When KING-FM's Bob Goldfarb quit as program director last week and passed his baton to longtime staffer Bryan Lowe, the station's innovative Internet guru, one embittered audience segment ululated with joy. Goldfarb's two-year reign riled fans of hosts George Shangrow and Tom Dahlstrom, who were silenced after collectively contributing a third of a century's worth of folksy local programming. And since Goldfarb's resignation comes right after a steep downturn in ratings, the buzz in ancien-régime circles is that he got the boot himself, a just comeuppance.
"He resigned, he was not ousted," says station General Manager Jennifer Ridewood. "Bob came to me about three weeks ago and told me he had some life personal things that were going to change this year, and he wanted to grow his consulting business." Goldfarb is a nationally connected consultant who recently did a research paper for the National Endowment for the Arts on classical music and public radio, and he has tentative plans to leave town, though he vows to stay on as a KING consultant through this year's contract.
Ridewood says there was indeed a "disappointing" ratings dip in the spring ratings book. KING-FM (98.1) had a 2 percent share of listeners over age 12, versus 2.6 percent last year. But the station's ratings always dive in sunny months and rebound in the fall and winter. And Ridewood says that the yearlong average has remained steady at around a 3 share—down from the 4 share KING-FM scored in 1994, but approximately constant for the past four years. Industry buzz is that this summer's numbers are worse, but Ridewood insists "the summer trends are up."
What's behind the decline in listeners? Seattle's 2005 heist of San Diego's weather patterns? An epidemic of TV news addiction? "Some people say it's the weather, it's the war—people go to news stations," says Ridewood. In any case, the forecast for classical music is clouding up nationwide, as America declares war on culture and increasingly turns to talk radio.
"Music radio has been losing audience nationally for eight or nine years," says research maven Goldfarb. "The only format with net growth is NPR, which is basically talk. The same sorts of people listen to NPR and stations like KING-FM, meaning that as NPR has grown, listeners have been gravitating away from classical music stations. But KING-FM's listeners haven't actually gone away; about the same number of people are listening, but for less time. Music radio has lost listeners to other delivery devices (such as iPods, streaming)."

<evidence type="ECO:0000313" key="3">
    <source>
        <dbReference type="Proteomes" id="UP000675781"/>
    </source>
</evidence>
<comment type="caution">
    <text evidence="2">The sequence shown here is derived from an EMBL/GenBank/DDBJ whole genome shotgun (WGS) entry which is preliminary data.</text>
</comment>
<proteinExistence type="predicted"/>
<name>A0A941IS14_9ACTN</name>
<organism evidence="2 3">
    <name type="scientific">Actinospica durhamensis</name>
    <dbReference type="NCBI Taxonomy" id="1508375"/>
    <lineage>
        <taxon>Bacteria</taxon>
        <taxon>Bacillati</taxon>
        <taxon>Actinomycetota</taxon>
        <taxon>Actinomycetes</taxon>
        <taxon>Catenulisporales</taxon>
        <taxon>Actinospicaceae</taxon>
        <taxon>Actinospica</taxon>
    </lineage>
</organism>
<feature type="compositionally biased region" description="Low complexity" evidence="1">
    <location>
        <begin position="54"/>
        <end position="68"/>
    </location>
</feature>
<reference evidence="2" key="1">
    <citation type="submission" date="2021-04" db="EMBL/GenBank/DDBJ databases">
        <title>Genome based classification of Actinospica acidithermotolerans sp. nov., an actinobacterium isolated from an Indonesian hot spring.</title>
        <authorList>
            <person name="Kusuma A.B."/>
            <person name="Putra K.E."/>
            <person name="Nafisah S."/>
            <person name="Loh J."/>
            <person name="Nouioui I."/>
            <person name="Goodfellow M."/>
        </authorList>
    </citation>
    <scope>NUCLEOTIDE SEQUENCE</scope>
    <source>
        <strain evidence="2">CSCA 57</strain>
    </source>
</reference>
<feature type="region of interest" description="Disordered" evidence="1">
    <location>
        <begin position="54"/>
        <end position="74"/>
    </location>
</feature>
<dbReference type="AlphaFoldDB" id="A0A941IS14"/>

I hope I haven't personally helped drive listeners away—I'm part of Goldfarb's talkification of KING-FM, doing 70-second movie reviews (an unpaid gig I enjoy but don't fear losing). Some listeners tune in for KING-FM's new news features from Seattle Weekly and The Seattle Times and BBC News.
But others just hate the new features that KING-FM fan Elly Welt calls "yakking." She misses the old Shangrow/Dahlstrom days. "When George yaks, it's genius! There's a whole lot of pissed people with money, who will give a whole lot more money if they bring him back." One source with inside information chalks up some of the ratings dip to "a lot of pissed-off core people. . . . Seattle's unique—it's not Boston, not Atlanta, not East Coast. It's more relaxed and cottons to a more laid-back presentation. It's kinda formatted-up now."
Ridewood and Goldfarb point out one imminent change unlikely to be controversial: KING-FM commercial breaks are about to get shorter, from two breaks per hour to three, totaling the same 11 minutes. "That's one of the lowest in radio in the city," notes Ridewood.